9:52 am
since fbi's on the forefront, that is what happened. i would say to those people, talk to the fbi, we are out in the community at all times. you can talk to them and find out exactly what they are doing. certainly the director is on c- span and other networks, constantly, telling -- talking about what we are doing. water is wet. host: you think there needs to be more communication from the fbi? more of an effort to be more transparent? as much as they can be? guest: i think that it is a very transparent right now. there are some things we just cannot talk about, like the number of informants. certain things are protected. what the fbi is doing, as far as their mission, i think that we are very transparent on that.
9:53 am
there website will give you a lot of information. host: republican line, indiana. caller: my question is about four could. how did that guy get through? to shoot all of those people? how was he vetted? explain more about how you, you know, check backgrounds. i had a question about all of that. host: the fbi does background checks? guest:, we do, but not on the army. the army does his own stuff. was a psychologist with authorization to be where he was. the notion that he had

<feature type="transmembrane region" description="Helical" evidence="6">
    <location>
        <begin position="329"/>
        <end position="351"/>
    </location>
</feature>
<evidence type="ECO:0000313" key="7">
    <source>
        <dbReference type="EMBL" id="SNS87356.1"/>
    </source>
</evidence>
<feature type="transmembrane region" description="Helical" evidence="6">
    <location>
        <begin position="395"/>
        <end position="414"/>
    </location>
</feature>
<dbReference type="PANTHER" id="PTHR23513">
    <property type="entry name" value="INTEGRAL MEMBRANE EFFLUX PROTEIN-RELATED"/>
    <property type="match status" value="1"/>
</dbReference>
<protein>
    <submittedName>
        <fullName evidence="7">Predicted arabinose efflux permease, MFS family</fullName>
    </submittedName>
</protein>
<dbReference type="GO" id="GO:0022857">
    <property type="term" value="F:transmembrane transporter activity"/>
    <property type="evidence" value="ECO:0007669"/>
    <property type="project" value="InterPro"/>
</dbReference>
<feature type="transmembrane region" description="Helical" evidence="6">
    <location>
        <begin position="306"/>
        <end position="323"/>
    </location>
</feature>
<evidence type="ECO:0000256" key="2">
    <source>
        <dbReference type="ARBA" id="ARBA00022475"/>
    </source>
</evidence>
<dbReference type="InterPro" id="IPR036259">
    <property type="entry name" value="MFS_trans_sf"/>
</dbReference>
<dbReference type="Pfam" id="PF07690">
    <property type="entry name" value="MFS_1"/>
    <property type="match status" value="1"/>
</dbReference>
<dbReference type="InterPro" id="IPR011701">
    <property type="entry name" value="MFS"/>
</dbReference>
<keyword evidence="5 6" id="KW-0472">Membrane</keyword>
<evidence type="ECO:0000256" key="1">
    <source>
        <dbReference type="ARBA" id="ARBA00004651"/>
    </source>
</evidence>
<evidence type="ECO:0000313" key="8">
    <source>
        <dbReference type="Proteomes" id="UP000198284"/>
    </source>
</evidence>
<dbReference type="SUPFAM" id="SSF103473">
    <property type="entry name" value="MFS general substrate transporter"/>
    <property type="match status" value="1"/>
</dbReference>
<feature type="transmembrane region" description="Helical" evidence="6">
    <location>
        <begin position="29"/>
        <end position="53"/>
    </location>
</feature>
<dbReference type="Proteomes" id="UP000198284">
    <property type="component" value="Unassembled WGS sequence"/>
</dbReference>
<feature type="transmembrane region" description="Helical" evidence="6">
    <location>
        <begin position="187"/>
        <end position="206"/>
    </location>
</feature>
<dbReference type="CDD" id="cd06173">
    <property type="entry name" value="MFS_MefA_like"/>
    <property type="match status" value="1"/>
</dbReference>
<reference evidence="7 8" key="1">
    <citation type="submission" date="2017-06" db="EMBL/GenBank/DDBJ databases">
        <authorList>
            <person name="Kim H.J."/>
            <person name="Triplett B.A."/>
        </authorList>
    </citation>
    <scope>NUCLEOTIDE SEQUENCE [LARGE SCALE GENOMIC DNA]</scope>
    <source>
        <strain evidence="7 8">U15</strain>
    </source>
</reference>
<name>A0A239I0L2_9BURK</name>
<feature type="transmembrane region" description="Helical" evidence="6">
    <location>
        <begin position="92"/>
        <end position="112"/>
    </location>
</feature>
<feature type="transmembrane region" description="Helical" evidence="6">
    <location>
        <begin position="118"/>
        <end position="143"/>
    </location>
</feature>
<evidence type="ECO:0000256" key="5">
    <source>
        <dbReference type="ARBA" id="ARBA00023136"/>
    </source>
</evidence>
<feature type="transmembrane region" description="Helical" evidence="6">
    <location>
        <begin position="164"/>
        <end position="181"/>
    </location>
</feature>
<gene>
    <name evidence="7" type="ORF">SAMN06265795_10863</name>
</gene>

9:54 am
apparently suspicious behavior that presages the actions that he took, were a matter for the army. the fbi was alerted to him. he was deemed to not be a threat by the army. host: charles, democratic line. caller: how many ex employees are on retirement from the f-b i -- from the fbi? you have been retired since 2001. are you double dipping? them by paying you twice? what do you do? guest: i make nothing right now. i am retired, retired. greta is not giving me any money -- any money either. [laughter] i can understand your concern. i have not drawn a federal dollars since 2001. host: pensacola, florida.